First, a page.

What are William Shakespeare's contributions to English literature?
Shakespeare made many contributions to English Literature and one of the ones that affects us every day is his contribution to the English language. In fact, Shakespeare actually frequently made up his own words, which still live on in the English language today. Scholars point out that Shakespeare is responsible for coining about 1,700 of the English words found in our 25,000 word-long English vocabulary. The article "Words Shakespeare Invented" by Amanda Mabillard contains a list of a few words Shakespeare coined.
One word Shakespeare is known to have coined is the word accused. He took the Greek prefix acou-, acous-, acouso-, or acoust-, meaning "denotes hearing," which was already being used in Late Middle English, and combined it with the past tense ending -ed to refer to those who are on trial are those who need a hearing to determine their guilt or innocence (Prefix Dictionary, Oxford Dictionaries Online). Shakespeare first coined the word accused in the play Richard II, Act I, Scene I, when, speaking of those who are being formally charged of treason, King Richard II says:
Then call them to our presence; face to face,
And frowning brow to brow, ourselves will hear
The accuser and the accused freely speak. (I.i.16-18)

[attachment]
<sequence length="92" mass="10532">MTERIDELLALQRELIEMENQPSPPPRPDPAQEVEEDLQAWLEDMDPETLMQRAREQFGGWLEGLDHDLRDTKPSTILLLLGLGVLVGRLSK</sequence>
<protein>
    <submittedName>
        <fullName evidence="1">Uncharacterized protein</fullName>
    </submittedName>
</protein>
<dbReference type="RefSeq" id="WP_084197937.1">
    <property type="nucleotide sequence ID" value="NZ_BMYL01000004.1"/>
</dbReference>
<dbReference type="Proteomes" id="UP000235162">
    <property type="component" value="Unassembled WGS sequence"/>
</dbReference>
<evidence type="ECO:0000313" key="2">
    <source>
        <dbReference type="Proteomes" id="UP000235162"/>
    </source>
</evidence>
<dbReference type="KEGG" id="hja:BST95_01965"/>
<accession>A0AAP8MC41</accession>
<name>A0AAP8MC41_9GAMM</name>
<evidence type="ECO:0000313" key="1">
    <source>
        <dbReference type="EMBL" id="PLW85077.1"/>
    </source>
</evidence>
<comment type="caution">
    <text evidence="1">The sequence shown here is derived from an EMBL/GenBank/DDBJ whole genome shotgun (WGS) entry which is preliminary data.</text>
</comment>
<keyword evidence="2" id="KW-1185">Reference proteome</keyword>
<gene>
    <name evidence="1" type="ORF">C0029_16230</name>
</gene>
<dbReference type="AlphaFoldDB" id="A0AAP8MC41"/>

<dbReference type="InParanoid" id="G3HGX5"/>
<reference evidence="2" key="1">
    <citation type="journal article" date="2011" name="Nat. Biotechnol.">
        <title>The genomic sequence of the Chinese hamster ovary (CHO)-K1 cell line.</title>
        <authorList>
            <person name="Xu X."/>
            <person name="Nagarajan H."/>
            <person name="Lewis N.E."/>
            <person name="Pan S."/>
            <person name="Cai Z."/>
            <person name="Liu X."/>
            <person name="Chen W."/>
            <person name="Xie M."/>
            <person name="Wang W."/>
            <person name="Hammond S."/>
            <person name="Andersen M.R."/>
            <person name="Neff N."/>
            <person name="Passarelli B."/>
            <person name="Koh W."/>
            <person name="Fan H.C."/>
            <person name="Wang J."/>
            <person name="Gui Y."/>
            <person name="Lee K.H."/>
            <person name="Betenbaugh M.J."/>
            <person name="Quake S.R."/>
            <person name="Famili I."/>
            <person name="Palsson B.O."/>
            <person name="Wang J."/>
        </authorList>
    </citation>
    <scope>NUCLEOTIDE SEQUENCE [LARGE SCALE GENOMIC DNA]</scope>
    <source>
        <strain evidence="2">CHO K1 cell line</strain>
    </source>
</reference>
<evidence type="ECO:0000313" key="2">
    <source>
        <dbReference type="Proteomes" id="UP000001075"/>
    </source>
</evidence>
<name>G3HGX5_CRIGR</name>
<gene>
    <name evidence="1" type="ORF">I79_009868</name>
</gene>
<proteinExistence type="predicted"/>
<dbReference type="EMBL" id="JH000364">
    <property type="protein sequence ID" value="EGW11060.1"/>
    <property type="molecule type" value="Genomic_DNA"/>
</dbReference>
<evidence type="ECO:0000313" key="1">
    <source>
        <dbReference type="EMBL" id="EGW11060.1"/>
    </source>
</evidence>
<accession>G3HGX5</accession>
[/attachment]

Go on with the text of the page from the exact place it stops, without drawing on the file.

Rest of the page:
The word unreal was also coined by Shakespeare. He took the Latin prefix un- meaning "not" or "deprived of" and combined it with the Latin word realis being used in Late Middle English as a word in legal terminology meaning "relating to things, especially real property" (Prefix Dictionary; Oxford Dictionaries Online). The word unreal first appears in Macbeth in Act III, Scene IV when Macbeth exclaims of the ghost of Banquo, "Hence, horrible shadow! / Unreal mockery, hence!" (III.iv. 106-07).
Shakespeare has had an enormous influence on English literature. Shakespeare, who was never afraid to innovate, contributed more than 1,700 words to the English language. More importantly, he innovated with character. For example, Hamlet has been called the first modern play because of the intense interiority of its title character. Hamlet is always thinking, and the audience is allowed to hear those thoughts through his many soliloquies.
Because Shakespeare had a deep understanding of people from all walks of life and created deeply imagined, well-rounded characters, so human they can seem nonfictional, the subjects of his plays sank deeply into the psyches of many great writers, as well as into the hearts of anyone else who experienced his work. His plots were also very well known, and by the late eighteenth century, he was revered even though he broke all the rules of Classical drama. Thus, writers frequently allude to him, to the point that unfamiliarity with Shakespeare can rob readers of much of the allusive richness of English literature.
A contemporary parallel to Shakespeare's influence would be The Wizard of Oz. This work has so permeated the American consciousness that most Americans understand immediately what such allusions as "we're not in Kansas anymore" or "the witch is dead" mean without needing them explained or told where they come from.
Likewise, allusions to Shakespeare show up everywhere in English literature, high literature and low. For example, in Jane Austen's Emma, considered one of the great novels in English, Emma quotes A Midsummer's Night Dream. In popular literature, Agatha Christie's mysteries, such as Something Wicked This Way Comes, allude to Shakespeare. One could make a pastime of locating Shakespeare allusions in English literature and find them all over.